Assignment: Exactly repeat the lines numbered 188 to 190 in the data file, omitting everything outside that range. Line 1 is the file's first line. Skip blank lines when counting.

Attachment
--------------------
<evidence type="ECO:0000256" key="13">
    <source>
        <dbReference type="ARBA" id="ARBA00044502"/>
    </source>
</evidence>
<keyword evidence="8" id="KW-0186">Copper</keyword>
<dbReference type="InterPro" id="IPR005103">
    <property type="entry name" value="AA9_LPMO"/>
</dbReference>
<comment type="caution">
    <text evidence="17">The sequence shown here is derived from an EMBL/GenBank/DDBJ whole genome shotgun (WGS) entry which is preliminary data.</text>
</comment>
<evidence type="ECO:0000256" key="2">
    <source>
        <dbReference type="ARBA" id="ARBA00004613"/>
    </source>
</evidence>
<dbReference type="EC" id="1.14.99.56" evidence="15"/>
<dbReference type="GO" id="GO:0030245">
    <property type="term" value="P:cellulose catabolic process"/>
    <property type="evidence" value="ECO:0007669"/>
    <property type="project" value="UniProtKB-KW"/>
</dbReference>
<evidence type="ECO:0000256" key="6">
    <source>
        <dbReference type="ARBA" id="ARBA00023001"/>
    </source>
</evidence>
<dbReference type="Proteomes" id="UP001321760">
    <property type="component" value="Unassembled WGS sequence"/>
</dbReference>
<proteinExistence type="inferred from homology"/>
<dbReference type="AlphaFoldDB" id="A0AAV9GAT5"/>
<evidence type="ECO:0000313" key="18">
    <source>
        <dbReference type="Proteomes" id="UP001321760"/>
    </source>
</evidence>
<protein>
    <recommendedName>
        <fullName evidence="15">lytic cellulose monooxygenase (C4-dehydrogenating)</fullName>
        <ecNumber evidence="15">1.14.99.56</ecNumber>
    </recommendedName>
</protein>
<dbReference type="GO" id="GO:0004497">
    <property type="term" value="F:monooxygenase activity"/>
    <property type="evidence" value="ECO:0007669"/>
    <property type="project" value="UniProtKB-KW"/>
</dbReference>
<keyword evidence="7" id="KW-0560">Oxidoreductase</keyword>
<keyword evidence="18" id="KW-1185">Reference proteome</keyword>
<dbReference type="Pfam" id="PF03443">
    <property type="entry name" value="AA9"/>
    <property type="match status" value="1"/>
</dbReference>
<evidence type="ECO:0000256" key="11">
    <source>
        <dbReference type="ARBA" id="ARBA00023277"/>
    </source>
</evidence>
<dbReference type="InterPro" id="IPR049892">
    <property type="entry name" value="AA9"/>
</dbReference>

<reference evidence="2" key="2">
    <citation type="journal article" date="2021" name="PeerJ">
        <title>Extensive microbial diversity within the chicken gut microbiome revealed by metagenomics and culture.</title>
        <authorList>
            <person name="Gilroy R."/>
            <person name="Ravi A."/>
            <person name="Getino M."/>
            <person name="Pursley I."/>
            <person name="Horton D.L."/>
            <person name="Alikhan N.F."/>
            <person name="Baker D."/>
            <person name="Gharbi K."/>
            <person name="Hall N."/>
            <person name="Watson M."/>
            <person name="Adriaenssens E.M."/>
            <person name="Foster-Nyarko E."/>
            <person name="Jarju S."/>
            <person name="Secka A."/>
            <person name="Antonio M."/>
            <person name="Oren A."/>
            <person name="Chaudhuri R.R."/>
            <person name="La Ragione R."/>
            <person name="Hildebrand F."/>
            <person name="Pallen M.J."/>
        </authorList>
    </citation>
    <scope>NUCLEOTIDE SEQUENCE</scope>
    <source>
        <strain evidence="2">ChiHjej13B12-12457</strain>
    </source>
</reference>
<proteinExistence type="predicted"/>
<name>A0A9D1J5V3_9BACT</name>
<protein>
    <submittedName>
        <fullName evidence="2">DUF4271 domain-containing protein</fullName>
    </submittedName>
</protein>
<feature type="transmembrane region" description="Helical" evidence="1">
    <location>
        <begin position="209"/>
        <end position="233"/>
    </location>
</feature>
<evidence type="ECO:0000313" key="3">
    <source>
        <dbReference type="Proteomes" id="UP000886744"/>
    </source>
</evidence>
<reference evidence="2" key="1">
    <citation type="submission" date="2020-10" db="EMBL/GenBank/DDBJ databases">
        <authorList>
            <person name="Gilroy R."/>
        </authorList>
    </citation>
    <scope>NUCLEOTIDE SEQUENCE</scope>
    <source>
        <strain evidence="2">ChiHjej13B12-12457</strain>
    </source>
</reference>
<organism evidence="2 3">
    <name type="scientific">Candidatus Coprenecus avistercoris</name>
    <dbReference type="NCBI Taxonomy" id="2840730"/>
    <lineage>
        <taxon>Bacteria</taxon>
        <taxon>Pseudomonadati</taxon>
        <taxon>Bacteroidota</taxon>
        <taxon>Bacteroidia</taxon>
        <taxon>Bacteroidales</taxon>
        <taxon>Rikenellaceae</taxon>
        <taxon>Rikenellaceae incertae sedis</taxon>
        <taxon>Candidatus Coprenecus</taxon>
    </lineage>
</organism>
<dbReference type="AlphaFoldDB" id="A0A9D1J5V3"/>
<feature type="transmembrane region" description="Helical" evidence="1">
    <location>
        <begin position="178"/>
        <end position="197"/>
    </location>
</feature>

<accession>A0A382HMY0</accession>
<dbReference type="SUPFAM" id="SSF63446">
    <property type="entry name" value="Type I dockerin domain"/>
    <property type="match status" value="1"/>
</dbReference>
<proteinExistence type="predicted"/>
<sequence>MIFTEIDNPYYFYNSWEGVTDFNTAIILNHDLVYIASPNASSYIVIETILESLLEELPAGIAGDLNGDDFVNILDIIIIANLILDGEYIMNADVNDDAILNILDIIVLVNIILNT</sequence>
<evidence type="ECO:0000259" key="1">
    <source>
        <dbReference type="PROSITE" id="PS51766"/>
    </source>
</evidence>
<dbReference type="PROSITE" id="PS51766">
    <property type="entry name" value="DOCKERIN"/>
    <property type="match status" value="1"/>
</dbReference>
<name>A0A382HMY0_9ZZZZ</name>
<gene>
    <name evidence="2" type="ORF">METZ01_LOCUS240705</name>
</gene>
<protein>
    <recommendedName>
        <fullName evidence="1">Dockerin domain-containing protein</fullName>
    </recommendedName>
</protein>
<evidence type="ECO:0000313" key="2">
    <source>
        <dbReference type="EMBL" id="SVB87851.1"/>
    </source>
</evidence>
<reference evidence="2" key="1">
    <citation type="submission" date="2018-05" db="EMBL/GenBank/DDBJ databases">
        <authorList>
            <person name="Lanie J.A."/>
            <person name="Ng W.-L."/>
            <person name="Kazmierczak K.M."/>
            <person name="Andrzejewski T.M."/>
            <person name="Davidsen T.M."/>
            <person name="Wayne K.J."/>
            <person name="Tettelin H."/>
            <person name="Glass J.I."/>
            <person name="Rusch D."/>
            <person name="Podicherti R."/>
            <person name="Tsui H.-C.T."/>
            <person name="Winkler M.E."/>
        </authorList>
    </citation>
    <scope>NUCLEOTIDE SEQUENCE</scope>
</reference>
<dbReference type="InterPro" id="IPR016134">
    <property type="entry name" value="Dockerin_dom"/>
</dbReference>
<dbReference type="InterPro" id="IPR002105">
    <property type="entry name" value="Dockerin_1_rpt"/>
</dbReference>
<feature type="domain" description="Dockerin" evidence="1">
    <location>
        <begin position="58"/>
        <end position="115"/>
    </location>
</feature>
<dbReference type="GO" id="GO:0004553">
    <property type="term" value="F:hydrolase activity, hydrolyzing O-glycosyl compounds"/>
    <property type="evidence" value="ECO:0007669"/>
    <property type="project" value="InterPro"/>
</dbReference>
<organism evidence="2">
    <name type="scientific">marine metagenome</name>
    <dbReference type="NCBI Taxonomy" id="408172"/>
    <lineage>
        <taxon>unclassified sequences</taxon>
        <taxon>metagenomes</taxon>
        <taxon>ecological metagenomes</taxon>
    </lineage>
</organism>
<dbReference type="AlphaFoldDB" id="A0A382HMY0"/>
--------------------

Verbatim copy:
            <person name="Tsui H.-C.T."/>
            <person name="Winkler M.E."/>
        </authorList>